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>N.J. council blocks Corzine plan to charge small towns for State Police


by Tom Hester and Mike Frassinelli/The Star-Ledger

Wednesday October 22, 2008, 7:17 PM

A powerful state council today shot down the Corzine administration’s plan to make 89 rural towns pay part of the cost of State Police protection.

The ruling by the Council on Local Mandates spares the towns — including three dozen in Hunterdon, Sussex, and Warren counties — from paying $12.6 million, and ends a contentious battle between the state and mayors. The total cost for State Police protection for the towns is about $87 million.

Patricia A. Meyer, the executive administrator of the Council on Local Mandates, said its members determined the provisions were “null, void and unenforceable” because they constituted an unfunded local mandate.

More than a dozen of the towns, including tiny Rocky Hill in Somerset County, brought the matter to the council, contending they should not be forced to pay for services they have received for free since the State Police was established in 1921. Nearly 323,000 people live in the 89 towns, about 4 percent of New Jersey’s population.

“Governor Corzine’s proposal was a slap in the face to residents of these rural communities who already see a disproportionate amount of their tax dollars used to fund services for residents in urban areas of the state,” said Assemblyman Michael Doherty (R-Warren). “We warned the governor that his plan was unconstitutional, but he chose to ignore those warnings.”

The state, for example, wanted Union Township in Hunterdon to pay $224,887; Victory Gardens in Morris County $37,216; Rocky Hill $29,227; Wantage in Sussex County $448,074, and Harmony in Warren County $216,270.

The Council on Local Mandates, which is independent of all three branches of state government, was created to carry out a 1995 constitutional amendment that declared the state could not set mandates on local governments without paying for them. Its eight members are appointed by the governor, legislative leaders and the chief justice of the state Supreme Court.

Leland Moore, a spokesman for the Attorney General’s Office, said the matter may not be over, even though the Council on Local Mandates has powers to issue decisions that cannot be second-guessed by state courts.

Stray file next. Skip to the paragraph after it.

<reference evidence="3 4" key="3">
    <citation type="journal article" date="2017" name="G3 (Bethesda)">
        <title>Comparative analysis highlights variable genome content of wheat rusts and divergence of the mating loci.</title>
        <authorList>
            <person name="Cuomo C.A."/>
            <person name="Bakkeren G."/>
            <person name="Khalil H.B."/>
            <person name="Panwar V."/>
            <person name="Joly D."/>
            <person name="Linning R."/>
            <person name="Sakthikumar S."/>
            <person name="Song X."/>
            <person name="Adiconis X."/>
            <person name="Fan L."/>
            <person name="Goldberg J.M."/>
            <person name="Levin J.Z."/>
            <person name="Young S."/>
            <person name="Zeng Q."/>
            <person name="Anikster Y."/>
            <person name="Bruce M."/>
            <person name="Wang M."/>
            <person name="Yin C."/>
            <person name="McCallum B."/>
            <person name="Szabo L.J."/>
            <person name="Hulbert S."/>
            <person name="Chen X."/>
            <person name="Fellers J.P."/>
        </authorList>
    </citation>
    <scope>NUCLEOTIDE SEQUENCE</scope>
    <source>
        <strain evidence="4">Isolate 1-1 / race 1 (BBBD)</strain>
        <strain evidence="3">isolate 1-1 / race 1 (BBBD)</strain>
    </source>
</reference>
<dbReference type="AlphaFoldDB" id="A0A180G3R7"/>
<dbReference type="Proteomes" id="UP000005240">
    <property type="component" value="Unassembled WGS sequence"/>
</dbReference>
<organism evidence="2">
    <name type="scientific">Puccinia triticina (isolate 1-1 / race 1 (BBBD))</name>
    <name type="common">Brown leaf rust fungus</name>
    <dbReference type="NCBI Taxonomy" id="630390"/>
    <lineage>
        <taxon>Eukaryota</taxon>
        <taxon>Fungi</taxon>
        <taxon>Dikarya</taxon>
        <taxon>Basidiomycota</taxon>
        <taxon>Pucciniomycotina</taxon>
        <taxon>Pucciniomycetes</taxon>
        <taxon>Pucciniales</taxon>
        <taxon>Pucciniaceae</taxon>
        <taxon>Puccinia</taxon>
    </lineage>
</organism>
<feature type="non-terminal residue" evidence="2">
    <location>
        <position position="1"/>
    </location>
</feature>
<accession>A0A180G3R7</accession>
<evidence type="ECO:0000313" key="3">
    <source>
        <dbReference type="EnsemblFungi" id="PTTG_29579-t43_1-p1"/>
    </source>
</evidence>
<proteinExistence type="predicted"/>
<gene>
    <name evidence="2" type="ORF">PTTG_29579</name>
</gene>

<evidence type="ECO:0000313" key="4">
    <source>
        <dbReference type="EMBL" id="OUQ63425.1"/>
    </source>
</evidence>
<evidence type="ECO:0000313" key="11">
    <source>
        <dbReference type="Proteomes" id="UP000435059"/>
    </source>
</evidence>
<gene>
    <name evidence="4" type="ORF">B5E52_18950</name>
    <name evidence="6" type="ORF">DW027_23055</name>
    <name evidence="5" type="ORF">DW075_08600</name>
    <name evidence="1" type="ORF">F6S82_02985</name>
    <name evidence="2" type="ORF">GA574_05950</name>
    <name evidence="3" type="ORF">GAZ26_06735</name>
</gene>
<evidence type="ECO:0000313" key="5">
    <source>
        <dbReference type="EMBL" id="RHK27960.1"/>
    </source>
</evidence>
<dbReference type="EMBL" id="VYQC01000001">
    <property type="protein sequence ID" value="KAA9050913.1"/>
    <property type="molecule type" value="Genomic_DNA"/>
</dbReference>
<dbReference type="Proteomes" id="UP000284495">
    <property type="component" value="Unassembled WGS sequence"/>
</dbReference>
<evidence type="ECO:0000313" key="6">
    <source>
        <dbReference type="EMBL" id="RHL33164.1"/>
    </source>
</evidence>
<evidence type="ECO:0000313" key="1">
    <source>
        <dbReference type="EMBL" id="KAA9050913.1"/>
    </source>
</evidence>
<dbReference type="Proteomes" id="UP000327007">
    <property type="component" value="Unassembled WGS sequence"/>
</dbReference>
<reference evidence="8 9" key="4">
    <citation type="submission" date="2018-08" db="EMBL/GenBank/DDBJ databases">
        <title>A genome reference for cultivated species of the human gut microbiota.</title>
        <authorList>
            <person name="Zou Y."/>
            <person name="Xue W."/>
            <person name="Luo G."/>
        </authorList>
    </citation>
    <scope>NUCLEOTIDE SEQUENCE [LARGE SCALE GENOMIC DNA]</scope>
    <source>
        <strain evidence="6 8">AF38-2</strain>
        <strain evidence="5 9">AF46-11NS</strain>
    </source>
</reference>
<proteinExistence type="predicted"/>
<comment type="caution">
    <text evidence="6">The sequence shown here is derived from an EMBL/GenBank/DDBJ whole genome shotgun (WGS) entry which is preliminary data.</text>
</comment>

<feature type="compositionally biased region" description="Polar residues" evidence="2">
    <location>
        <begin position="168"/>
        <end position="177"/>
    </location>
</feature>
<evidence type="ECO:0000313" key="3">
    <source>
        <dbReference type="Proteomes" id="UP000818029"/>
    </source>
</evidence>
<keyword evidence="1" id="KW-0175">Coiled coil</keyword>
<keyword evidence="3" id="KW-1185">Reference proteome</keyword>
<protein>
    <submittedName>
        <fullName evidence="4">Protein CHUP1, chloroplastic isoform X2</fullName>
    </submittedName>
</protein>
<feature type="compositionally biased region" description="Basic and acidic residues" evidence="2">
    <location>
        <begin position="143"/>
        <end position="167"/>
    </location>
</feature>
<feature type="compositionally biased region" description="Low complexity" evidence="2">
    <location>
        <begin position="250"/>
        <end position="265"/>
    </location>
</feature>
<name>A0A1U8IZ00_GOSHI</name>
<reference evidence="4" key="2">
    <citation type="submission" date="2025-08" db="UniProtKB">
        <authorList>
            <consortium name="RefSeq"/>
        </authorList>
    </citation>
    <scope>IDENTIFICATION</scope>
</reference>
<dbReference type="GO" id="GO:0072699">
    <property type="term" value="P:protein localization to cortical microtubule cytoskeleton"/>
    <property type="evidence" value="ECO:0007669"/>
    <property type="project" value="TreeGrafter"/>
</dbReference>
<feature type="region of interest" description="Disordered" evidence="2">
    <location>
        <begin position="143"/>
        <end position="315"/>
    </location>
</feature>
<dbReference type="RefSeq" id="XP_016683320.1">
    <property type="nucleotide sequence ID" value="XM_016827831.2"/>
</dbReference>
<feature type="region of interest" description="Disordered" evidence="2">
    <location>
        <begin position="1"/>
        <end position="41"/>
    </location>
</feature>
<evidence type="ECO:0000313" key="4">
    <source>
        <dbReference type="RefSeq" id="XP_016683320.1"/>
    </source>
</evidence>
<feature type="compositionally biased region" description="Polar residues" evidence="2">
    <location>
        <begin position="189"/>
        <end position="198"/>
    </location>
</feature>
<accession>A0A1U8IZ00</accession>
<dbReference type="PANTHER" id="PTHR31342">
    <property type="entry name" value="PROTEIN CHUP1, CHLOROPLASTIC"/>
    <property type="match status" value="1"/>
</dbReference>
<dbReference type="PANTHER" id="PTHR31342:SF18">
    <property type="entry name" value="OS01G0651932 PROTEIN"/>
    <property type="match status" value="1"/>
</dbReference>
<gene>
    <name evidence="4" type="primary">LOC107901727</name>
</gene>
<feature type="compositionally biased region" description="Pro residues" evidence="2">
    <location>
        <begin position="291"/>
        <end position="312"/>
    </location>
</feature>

“We strongly disagree with the council’s decision and are considering all options to reverse its potential impact,” Moore said. He would not say what those options may be.

Earlier in the day, Corzine said he may have to find cuts elsewhere to cover the $12 million. He has already said about $400 million may be sliced from the current budget because of the bad economy.

“We can always go and take municipal aid in some other place if we can’t do it in this place,” Corzine said. “This is all speculative … Is it going to come out of higher ed? Is it going to come out of school aid? We have limited choices.”

Rural mayors were outraged when Corzine proposed his plan, saying it would force higher property taxes.Over the summer, Knowlton Township mayor Frank Van Horn vowed he would go to jail before his Warren County municipality paid $123,060 for for State Police coverage.

William Dressel, executive director for the New Jersey State League of Municipalities, said the decision “is not just a win for the 89 municipalities, but for all local governments because this would have set a dangerous precedent in foisting upon the local property taxpayer costs for providing services the state has traditionally paid for.”

However, Hope Township Mayor Timothy McDonough said he does not believe the state will stop trying to get towns to pay.

“I think this issue is going to keep coming up,” said McDonough, who next month becomes president of the state League of Municipalities. “It started with Whitman, then McGreevey and now Corzine.”

McDonough said paying $86,000 for State Police coverage in Hope would have meant a $100 per household tax increase in his sparsely populated community off Route 80 in Warren County.
He said the township couldn’t afford to start its own police force or join one with a neighboring municipality. As it is, the township has just three full-time employees — a clerk and two road crew members.

McDonough said he is pushing for a plan by state Sen. Jeff Van Drew (D-Cape May) to pay for rural State Police coverage through a $9 surcharge on traffic tickets.

Staff writer Dunstan McNichol contributed to this report.

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